Buying a property at auction can be an exciting, nerve-wracking time and sometimes emotions can get the better of us so it is vitally important that you understand the process, and your rights and obligations before bidding on a property to ensure you don’t end up in a sticky situation that could end up costing you thousands of dollars. This is where the experienced Gold Coast Lawyers at Affinity Lawyers can help ensure your transaction is smooth, hassle-free and cost effective.

First things first. If you are the winning bidder on auction day you will be required to sign the contract immediately, and there will be no cooling off period, and you will also not be able to include standard or special conditions in the contract, such as a finance or building and pest clause.  These restrictions also apply to a contract that is signed within 2 days of the auction if the auction is unsuccessful.

Essentially what this means is that you won’t be able to change your mind about purchasing the property and will be bound to complete the sale, regardless of whether your personal circumstances change, for example you find another property you prefer, you are unable to obtain the finance to complete the sale, or if an existing property you were counting on selling to be able to afford the new property falls through.

Accordingly, it is vitally important you have all of your ducks in a row, including having undertaken any relevant property/local council searches that you may require to be done (to satisfy yourself as to the condition of the property), and unconditional finance in place prior to bidding on auction day.  We would also recommend speaking to one of our Gold Coast Lawyers prior to attending the auction so you feel confident about the process.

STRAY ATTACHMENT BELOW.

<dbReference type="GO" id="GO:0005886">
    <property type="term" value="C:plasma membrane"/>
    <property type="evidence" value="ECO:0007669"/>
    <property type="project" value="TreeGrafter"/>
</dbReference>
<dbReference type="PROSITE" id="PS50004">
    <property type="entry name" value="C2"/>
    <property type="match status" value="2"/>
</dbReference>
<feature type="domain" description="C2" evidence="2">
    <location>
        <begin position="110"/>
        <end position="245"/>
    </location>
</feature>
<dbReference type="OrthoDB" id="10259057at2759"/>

The consequences of failing to settle the contract if you are the successful bidder include, but are certainly not limited to:

–          The full amount of the winning bid/purchase price under the contract;

–          Any costs associated with re-auctioning the property;

–          The shortfall (if any) between your offer and the successful bid at any subsequent auction;

–          Legal fees.


Before the Auction


We recommend that before you consider attending an auction and bidding on a property, that you:


–          Have inspected the property in person;


–          Have organised for a building and pest inspection to be conducted on the property to alert you to

            any potential issues;


–          If there is a swimming pool on the property, arranging for a pool safety inspection to be



–          Have organised all the searches you require to be undertaken on the property and allowed enough

            time for them to come back prior to the auction date. Two of the main searches which we would

            recommend are:


            – a title search

            – a land tax clearance certificate


–          Have organised a property valuation;


–          Have secured unconditional finance for the purchase – this includes making sure you know your

            price limit so you don’t get caught up on auction day and over extend;


–          Understand the local market and have conducted your own research into the area so you know the

            maximum you are happy to bid on the day;


–          Obtain a copy of the proposed contract and have one of our Gold Coast Lawyers go through it with

            you and provide you with professional legal advice;


–          Ask the real estate agent how much deposit they will ask for if you are the winning bidder (it is

            generally a percentage of the winning bid);


–          Find out payment methods which will be accepted for the payment of the deposit;


Understand that you will often be required to pay the deposit on the day immediately after the contract has been signed by both parties and be in a position to make the payment via the method requested by the real estate agent.


On Auction Day